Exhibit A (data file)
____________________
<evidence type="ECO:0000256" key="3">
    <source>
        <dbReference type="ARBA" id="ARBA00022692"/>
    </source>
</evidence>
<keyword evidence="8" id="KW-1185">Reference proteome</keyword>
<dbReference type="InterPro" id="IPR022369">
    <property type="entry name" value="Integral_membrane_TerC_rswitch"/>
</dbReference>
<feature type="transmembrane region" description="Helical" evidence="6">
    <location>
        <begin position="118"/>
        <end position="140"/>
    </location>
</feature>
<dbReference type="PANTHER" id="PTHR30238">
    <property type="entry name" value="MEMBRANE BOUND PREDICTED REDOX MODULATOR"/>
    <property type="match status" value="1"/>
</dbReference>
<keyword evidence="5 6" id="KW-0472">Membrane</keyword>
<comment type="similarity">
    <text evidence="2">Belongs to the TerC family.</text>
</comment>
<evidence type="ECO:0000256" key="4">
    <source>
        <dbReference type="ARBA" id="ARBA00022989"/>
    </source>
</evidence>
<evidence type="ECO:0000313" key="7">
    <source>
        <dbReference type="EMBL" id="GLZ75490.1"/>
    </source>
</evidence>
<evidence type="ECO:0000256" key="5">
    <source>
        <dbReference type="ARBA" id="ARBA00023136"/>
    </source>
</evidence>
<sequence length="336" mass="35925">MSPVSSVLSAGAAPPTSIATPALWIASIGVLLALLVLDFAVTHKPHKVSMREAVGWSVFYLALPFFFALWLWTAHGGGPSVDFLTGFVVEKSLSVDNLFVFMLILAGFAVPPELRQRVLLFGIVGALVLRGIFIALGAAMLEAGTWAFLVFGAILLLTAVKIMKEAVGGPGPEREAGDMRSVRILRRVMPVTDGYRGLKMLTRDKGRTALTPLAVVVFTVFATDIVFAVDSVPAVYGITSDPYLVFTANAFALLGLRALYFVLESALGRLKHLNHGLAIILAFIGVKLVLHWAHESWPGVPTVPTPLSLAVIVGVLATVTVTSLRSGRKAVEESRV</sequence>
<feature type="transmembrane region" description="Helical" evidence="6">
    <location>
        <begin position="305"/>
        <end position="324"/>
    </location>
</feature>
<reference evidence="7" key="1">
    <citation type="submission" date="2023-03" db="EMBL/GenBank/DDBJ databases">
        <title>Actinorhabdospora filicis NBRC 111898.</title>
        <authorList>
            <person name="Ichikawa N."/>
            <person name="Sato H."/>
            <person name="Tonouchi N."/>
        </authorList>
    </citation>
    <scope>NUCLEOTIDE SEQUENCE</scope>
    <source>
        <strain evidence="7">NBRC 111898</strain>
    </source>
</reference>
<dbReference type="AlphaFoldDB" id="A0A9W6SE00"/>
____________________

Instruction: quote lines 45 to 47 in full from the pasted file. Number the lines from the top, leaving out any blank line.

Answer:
</feature>
<reference evidence="7" key="1">
    <citation type="submission" date="2023-03" db="EMBL/GenBank/DDBJ databases">